State Roundup, October 13, 2017

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METRO BOARD ACTION COULD DELAY NEEDED PURPLE LINE DEAL: A Metro board committee voted Thursday on an 11th-hour measure that could delay a multimillion-dollar land transfer critical to the construction of Maryland’s light-rail Purple Line, writes Martine Powers in the Post. Metro is expected to hand over to Maryland the land rights to properties at New Carrollton, College Park and Silver Spring Metro stations so Purple Line work crews can begin construction. The properties are valued between $24 million and $37 million.

PRESSURE ON METRO BOARD CHAIR: Faiz Siddiqui and Robert McCartney of the Post report that pressure grew on Metro board chairman Jack Evans to resign Thursday after he threatened to exercise a rarely used veto in a struggle between the District and Maryland that critics said exemplifies the parochial disputes hampering the transit agency. Rep. Gerald E. Connolly (D-Va.) joined Maryland Gov. Larry Hogan (R) in calling for Evans to step down. Connolly blamed Evans for inflaming tensions within the region as Metro seeks regionwide support for increased, reliable funding.

STATE SLOW TO PROBE NURSING HOME COMPLAINTS: Maryland lags most of the nation in inspecting high-priority nursing home complaints — a problem past administrations have promised to fix, but that continues to vex state health officials — a federal inspector general has found, reports John Fritze for the Sun.The state failed to investigate nearly 650 allegations of harm at Maryland nursing homes within a required 10-day window, meaning the state missed the federal deadline 74% of the time, the inspector general for the U.S. Department of Health and Human Services reported.

STATE LEADS IN SCHOOL ADMIN COSTS: The state of Maryland appears to have a spending problem, when it comes to paying public school administrators, Christopher Papst of WBFF-TV. Project Baltimore analyzed a 2017 U.S. Census report on the nation’s 100 largest school systems for per student spending on administration costs. Six Maryland jurisdictions are in the Top 10. “That is completely upside down,” said state Del. Kathy Szeliga. “I am shocked, but not surprised.”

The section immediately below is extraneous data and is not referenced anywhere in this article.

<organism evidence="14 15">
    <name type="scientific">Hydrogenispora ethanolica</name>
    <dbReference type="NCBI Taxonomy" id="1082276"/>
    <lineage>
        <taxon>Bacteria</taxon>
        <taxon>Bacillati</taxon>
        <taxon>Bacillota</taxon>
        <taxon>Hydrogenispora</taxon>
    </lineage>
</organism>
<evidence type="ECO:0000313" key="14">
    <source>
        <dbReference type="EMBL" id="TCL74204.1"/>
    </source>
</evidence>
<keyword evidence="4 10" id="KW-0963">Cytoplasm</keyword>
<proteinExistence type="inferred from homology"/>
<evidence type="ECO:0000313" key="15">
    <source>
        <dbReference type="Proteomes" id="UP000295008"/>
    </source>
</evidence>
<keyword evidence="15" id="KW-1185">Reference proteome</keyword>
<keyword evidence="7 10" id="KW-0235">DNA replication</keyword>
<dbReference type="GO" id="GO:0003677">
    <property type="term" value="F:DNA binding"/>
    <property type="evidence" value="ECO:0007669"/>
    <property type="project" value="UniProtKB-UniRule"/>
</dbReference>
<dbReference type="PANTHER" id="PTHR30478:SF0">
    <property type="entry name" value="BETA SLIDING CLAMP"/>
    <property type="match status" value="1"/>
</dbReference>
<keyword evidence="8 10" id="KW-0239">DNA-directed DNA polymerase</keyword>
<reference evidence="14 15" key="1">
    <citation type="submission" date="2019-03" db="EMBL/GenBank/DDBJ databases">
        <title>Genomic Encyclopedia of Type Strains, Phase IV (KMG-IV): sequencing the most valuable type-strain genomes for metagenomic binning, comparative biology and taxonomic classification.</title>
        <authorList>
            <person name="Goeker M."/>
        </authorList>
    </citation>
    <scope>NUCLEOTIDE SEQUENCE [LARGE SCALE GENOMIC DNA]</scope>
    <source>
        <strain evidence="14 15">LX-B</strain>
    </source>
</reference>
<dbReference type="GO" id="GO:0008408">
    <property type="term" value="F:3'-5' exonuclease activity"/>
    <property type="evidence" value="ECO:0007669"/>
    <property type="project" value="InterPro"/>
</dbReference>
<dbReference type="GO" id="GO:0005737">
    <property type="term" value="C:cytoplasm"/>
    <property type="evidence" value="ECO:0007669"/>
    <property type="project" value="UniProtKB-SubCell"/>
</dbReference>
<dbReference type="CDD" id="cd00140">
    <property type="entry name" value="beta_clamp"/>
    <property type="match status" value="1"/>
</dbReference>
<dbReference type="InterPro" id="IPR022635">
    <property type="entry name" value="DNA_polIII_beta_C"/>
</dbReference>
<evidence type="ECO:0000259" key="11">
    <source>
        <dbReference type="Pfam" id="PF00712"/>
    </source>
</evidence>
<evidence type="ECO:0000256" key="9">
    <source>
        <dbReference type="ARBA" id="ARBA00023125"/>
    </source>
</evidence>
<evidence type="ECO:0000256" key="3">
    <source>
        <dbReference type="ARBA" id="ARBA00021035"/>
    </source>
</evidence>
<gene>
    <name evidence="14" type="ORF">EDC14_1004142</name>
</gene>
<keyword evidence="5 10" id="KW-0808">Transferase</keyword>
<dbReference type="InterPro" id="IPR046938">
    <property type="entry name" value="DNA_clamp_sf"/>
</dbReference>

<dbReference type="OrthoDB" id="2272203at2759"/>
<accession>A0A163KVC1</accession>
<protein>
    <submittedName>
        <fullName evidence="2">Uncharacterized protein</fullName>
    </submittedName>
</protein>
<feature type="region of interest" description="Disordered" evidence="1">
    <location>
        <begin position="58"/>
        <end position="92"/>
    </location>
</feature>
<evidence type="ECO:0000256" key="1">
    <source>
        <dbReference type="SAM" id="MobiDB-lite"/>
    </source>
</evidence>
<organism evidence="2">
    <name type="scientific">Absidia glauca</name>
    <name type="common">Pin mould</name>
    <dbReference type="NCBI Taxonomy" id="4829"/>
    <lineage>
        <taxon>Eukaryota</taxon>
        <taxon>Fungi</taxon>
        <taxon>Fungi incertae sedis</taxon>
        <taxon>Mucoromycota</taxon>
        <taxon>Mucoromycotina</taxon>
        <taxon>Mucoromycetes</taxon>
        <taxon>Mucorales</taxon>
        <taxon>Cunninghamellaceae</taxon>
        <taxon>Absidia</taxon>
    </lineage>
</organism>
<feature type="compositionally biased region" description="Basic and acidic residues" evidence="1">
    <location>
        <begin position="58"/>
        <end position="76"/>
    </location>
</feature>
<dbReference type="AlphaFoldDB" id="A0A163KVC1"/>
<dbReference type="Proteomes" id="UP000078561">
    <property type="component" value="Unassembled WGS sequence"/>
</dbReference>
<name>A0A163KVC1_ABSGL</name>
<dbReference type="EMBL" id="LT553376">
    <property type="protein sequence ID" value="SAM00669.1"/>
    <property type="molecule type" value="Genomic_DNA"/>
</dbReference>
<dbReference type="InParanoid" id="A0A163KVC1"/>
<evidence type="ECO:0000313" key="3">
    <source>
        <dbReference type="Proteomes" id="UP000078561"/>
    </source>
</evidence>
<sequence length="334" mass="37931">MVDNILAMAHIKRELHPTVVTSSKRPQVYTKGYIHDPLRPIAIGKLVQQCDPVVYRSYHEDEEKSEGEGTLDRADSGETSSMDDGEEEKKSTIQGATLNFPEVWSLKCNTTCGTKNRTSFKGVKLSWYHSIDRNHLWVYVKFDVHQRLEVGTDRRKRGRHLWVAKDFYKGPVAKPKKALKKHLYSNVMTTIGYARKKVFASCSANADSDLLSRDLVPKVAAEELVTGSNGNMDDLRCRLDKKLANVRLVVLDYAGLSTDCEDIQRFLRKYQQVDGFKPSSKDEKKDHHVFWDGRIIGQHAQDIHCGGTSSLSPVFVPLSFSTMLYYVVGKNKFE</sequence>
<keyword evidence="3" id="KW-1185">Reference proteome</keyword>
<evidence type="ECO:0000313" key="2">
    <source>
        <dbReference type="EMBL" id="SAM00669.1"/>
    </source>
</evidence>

REDMER QUESTIONS TRUMP ORDER: President Donald Trump signed an executive order Thursday that he hopes leads to lower health insurance premiums, but Al Redmer, Maryland’s top insurance regulator, is questioning whether the order would work in this state, reports Tim Curtis for the Daily Record. The thrust of Trump’s order instructs the Department of Health and Human Services to look into ways to increase competition, primarily by allowing the formation of health associations to buy insurance.

OUTSIDE LAW FIRM SOUGHT FOR FAA SUIT: Maryland’s Office of the Attorney General is searching for an outside law firm to sue the Federal Aviation Administration over increasing airplane noise in Montgomery County and other parts of the state, reports Andrew Metcalf for Bethesda Beat. The office is seeking a firm with expertise in aviation technology and flight patterns, Raquel Coombs, a spokeswoman for the attorney general’s office, said Thursday.

SAY NO TO SPORTS BETTING: In less than two months, the U.S. Supreme Court is set to hear a New Jersey case that could repeal federal limits on sports betting. Not surprisingly, Maryland casino owners are interested in a piece of that action. They are already urging the Maryland General Assembly to place on the 2018 ballot a constitutional amendment to legalize wagers on professional and college sports events. Under the circumstances, there is really only one appropriate course of action when the legislature reconvenes in January, opines the editorial board for the Sun: Just say no.

PROPOSAL CONCERNS CRABBERS: Rona Kobell of the Bay Journal reports that a state advisory group, responding to pleas from Maryland crab processors suffering from a depressed harvest this year is proposing to relax a regulation that could allow importing nearly twice as many egg-bearing female crabs for crabmeat. But some Maryland crabbers object, warning that the move would undercut their income and endanger the future of the entire Chesapeake Bay fishery. The article appears in MarylandReporter.

FROSH JOINS ANTI-JOB DISCRIMINATION EFFORT: Maryland Attorney General Brian E. Frosh has joined more than a dozen other states and Washington, D.C., in urging the U.S. Supreme Court to read federal civil-rights law broadly to prohibit job discrimination on the basis on sexual orientation, Steve Lash of the Daily Record reports.

SZELIGA CHASTISED FOR ROCKYMOORE CUMMINGS COMMENT: Ovetta Wiggins of the Post reports that Maryland House Minority Whip Kathy Szeliga (R-Baltimore County) is receiving some backlash for comments about Democratic gubernatorial candidate Maya Rockeymoore Cummings that some critics have characterized as petty and divisive. Szeliga wrote on her Facebook page: “Elijah Cumming’s wife running for MD gov. – she likes fancy words – ‘minutiae’ to let us know how smart she is – ‘I have a Ph.D. in political science with an emphasis on public policy,’ she said. ‘I am confident on mastering any minutiae when it comes to government and policy.’ ”

GLASSMAN PLANS CAMPAIGN ANNOUNCEMENT: Harford County Executive Barry Glassman has kicked off all his campaigns for elected office over the past 30 years at the Level Volunteer Fire Company and he does not plan to break that streak Tuesday when he is expected to announce he will run for re-election as county executive next year, reports David Anderson for the Aegis.